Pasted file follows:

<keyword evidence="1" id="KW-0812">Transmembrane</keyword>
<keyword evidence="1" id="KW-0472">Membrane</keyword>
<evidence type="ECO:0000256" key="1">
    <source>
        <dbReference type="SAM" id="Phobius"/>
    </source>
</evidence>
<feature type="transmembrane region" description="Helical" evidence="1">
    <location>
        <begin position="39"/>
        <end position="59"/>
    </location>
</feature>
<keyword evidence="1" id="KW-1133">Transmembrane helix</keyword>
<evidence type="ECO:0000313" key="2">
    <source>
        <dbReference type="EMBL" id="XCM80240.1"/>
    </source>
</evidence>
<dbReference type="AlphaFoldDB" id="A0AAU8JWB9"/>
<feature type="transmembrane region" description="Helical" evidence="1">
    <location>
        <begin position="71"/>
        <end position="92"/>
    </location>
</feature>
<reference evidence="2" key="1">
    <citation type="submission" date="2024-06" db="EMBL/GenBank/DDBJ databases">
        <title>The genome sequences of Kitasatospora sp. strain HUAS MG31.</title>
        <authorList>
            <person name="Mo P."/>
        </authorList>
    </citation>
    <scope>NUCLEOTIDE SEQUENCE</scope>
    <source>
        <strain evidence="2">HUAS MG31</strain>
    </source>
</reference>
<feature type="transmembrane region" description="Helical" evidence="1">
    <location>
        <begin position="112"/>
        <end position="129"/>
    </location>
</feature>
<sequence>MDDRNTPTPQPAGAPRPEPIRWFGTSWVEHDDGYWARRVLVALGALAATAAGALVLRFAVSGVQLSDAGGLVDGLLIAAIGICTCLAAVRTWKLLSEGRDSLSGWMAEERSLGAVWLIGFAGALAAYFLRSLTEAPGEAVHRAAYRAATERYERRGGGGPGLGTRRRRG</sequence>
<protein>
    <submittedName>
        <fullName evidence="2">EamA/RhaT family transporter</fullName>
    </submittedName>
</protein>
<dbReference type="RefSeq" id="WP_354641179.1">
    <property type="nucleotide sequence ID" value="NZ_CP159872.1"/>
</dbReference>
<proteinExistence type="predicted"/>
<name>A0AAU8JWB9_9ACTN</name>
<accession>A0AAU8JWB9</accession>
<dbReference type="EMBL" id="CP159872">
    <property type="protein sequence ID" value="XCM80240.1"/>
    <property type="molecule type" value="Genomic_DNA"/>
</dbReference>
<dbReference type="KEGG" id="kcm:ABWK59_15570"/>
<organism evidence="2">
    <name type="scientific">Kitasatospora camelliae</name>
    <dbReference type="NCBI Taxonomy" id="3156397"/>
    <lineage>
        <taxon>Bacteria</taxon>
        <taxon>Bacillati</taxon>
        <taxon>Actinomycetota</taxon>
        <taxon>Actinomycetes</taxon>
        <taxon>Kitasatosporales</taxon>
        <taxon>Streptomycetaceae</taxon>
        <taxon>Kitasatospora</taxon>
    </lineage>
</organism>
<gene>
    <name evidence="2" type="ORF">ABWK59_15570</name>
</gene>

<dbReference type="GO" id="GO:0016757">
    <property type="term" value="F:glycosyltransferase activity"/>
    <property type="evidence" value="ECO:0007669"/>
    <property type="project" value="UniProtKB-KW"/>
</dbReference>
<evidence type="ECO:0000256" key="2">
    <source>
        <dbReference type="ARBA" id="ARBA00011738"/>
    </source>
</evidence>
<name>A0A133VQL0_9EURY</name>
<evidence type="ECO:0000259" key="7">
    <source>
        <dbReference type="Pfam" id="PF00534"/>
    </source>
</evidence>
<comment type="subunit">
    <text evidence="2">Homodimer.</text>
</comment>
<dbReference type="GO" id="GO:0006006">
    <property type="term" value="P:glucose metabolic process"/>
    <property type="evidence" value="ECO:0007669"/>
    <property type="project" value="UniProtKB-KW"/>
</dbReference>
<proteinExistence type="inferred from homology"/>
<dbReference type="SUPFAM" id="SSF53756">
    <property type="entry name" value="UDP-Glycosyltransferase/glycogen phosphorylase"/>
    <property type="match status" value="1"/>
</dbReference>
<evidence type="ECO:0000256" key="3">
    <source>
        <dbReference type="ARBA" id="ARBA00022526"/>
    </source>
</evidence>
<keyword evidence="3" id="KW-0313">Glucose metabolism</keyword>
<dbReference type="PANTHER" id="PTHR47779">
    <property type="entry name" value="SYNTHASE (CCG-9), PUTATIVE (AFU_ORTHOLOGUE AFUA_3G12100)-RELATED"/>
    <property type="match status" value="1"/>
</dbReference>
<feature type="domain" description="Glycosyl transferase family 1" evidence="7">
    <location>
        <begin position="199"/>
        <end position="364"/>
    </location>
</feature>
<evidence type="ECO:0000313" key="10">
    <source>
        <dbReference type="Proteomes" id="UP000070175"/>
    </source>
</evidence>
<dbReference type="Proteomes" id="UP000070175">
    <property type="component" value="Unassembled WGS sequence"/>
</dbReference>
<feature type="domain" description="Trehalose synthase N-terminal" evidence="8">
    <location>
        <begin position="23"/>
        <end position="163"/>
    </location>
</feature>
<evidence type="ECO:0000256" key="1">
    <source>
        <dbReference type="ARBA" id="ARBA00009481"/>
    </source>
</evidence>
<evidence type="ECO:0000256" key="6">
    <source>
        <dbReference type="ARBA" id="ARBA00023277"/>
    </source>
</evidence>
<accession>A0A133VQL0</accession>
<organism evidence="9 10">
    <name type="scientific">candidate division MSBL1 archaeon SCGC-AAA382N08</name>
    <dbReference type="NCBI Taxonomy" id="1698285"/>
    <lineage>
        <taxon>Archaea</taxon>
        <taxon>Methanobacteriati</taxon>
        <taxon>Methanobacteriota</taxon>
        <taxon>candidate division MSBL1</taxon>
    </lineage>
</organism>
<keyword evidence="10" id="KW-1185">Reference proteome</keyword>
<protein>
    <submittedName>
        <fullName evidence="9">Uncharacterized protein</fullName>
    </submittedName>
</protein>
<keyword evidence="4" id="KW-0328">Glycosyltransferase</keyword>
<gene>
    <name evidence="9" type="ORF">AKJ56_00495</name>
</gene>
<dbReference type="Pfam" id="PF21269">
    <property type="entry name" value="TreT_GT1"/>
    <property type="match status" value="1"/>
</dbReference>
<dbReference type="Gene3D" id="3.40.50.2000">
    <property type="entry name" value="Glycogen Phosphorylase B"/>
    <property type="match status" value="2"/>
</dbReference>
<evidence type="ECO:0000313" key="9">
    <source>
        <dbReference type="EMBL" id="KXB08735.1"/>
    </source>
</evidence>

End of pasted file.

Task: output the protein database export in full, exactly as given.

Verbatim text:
<keyword evidence="1" id="KW-0812">Transmembrane</keyword>
<keyword evidence="1" id="KW-0472">Membrane</keyword>
<evidence type="ECO:0000256" key="1">
    <source>
        <dbReference type="SAM" id="Phobius"/>
    </source>
</evidence>
<feature type="transmembrane region" description="Helical" evidence="1">
    <location>
        <begin position="39"/>
        <end position="59"/>
    </location>
</feature>
<keyword evidence="1" id="KW-1133">Transmembrane helix</keyword>
<evidence type="ECO:0000313" key="2">
    <source>
        <dbReference type="EMBL" id="XCM80240.1"/>
    </source>
</evidence>
<dbReference type="AlphaFoldDB" id="A0AAU8JWB9"/>
<feature type="transmembrane region" description="Helical" evidence="1">
    <location>
        <begin position="71"/>
        <end position="92"/>
    </location>
</feature>
<reference evidence="2" key="1">
    <citation type="submission" date="2024-06" db="EMBL/GenBank/DDBJ databases">
        <title>The genome sequences of Kitasatospora sp. strain HUAS MG31.</title>
        <authorList>
            <person name="Mo P."/>
        </authorList>
    </citation>
    <scope>NUCLEOTIDE SEQUENCE</scope>
    <source>
        <strain evidence="2">HUAS MG31</strain>
    </source>
</reference>
<feature type="transmembrane region" description="Helical" evidence="1">
    <location>
        <begin position="112"/>
        <end position="129"/>
    </location>
</feature>
<sequence>MDDRNTPTPQPAGAPRPEPIRWFGTSWVEHDDGYWARRVLVALGALAATAAGALVLRFAVSGVQLSDAGGLVDGLLIAAIGICTCLAAVRTWKLLSEGRDSLSGWMAEERSLGAVWLIGFAGALAAYFLRSLTEAPGEAVHRAAYRAATERYERRGGGGPGLGTRRRRG</sequence>
<protein>
    <submittedName>
        <fullName evidence="2">EamA/RhaT family transporter</fullName>
    </submittedName>
</protein>
<dbReference type="RefSeq" id="WP_354641179.1">
    <property type="nucleotide sequence ID" value="NZ_CP159872.1"/>
</dbReference>
<proteinExistence type="predicted"/>
<name>A0AAU8JWB9_9ACTN</name>
<accession>A0AAU8JWB9</accession>
<dbReference type="EMBL" id="CP159872">
    <property type="protein sequence ID" value="XCM80240.1"/>
    <property type="molecule type" value="Genomic_DNA"/>
</dbReference>
<dbReference type="KEGG" id="kcm:ABWK59_15570"/>
<organism evidence="2">
    <name type="scientific">Kitasatospora camelliae</name>
    <dbReference type="NCBI Taxonomy" id="3156397"/>
    <lineage>
        <taxon>Bacteria</taxon>
        <taxon>Bacillati</taxon>
        <taxon>Actinomycetota</taxon>
        <taxon>Actinomycetes</taxon>
        <taxon>Kitasatosporales</taxon>
        <taxon>Streptomycetaceae</taxon>
        <taxon>Kitasatospora</taxon>
    </lineage>
</organism>
<gene>
    <name evidence="2" type="ORF">ABWK59_15570</name>
</gene>

<dbReference type="GO" id="GO:0016757">
    <property type="term" value="F:glycosyltransferase activity"/>
    <property type="evidence" value="ECO:0007669"/>
    <property type="project" value="UniProtKB-KW"/>
</dbReference>
<evidence type="ECO:0000256" key="2">
    <source>
        <dbReference type="ARBA" id="ARBA00011738"/>
    </source>
</evidence>
<name>A0A133VQL0_9EURY</name>
<evidence type="ECO:0000259" key="7">
    <source>
        <dbReference type="Pfam" id="PF00534"/>
    </source>
</evidence>
<comment type="subunit">
    <text evidence="2">Homodimer.</text>
</comment>
<dbReference type="GO" id="GO:0006006">
    <property type="term" value="P:glucose metabolic process"/>
    <property type="evidence" value="ECO:0007669"/>
    <property type="project" value="UniProtKB-KW"/>
</dbReference>
<proteinExistence type="inferred from homology"/>
<dbReference type="SUPFAM" id="SSF53756">
    <property type="entry name" value="UDP-Glycosyltransferase/glycogen phosphorylase"/>
    <property type="match status" value="1"/>
</dbReference>
<evidence type="ECO:0000256" key="3">
    <source>
        <dbReference type="ARBA" id="ARBA00022526"/>
    </source>
</evidence>
<keyword evidence="3" id="KW-0313">Glucose metabolism</keyword>
<dbReference type="PANTHER" id="PTHR47779">
    <property type="entry name" value="SYNTHASE (CCG-9), PUTATIVE (AFU_ORTHOLOGUE AFUA_3G12100)-RELATED"/>
    <property type="match status" value="1"/>
</dbReference>
<feature type="domain" description="Glycosyl transferase family 1" evidence="7">
    <location>
        <begin position="199"/>
        <end position="364"/>
    </location>
</feature>
<evidence type="ECO:0000313" key="10">
    <source>
        <dbReference type="Proteomes" id="UP000070175"/>
    </source>
</evidence>
<dbReference type="Proteomes" id="UP000070175">
    <property type="component" value="Unassembled WGS sequence"/>
</dbReference>
<feature type="domain" description="Trehalose synthase N-terminal" evidence="8">
    <location>
        <begin position="23"/>
        <end position="163"/>
    </location>
</feature>
<evidence type="ECO:0000256" key="1">
    <source>
        <dbReference type="ARBA" id="ARBA00009481"/>
    </source>
</evidence>
<evidence type="ECO:0000256" key="6">
    <source>
        <dbReference type="ARBA" id="ARBA00023277"/>
    </source>
</evidence>
<accession>A0A133VQL0</accession>
<organism evidence="9 10">
    <name type="scientific">candidate division MSBL1 archaeon SCGC-AAA382N08</name>
    <dbReference type="NCBI Taxonomy" id="1698285"/>
    <lineage>
        <taxon>Archaea</taxon>
        <taxon>Methanobacteriati</taxon>
        <taxon>Methanobacteriota</taxon>
        <taxon>candidate division MSBL1</taxon>
    </lineage>
</organism>
<keyword evidence="10" id="KW-1185">Reference proteome</keyword>
<protein>
    <submittedName>
        <fullName evidence="9">Uncharacterized protein</fullName>
    </submittedName>
</protein>
<keyword evidence="4" id="KW-0328">Glycosyltransferase</keyword>
<gene>
    <name evidence="9" type="ORF">AKJ56_00495</name>
</gene>
<dbReference type="Pfam" id="PF21269">
    <property type="entry name" value="TreT_GT1"/>
    <property type="match status" value="1"/>
</dbReference>
<dbReference type="Gene3D" id="3.40.50.2000">
    <property type="entry name" value="Glycogen Phosphorylase B"/>
    <property type="match status" value="2"/>
</dbReference>
<evidence type="ECO:0000313" key="9">
    <source>
        <dbReference type="EMBL" id="KXB08735.1"/>
    </source>
</evidence>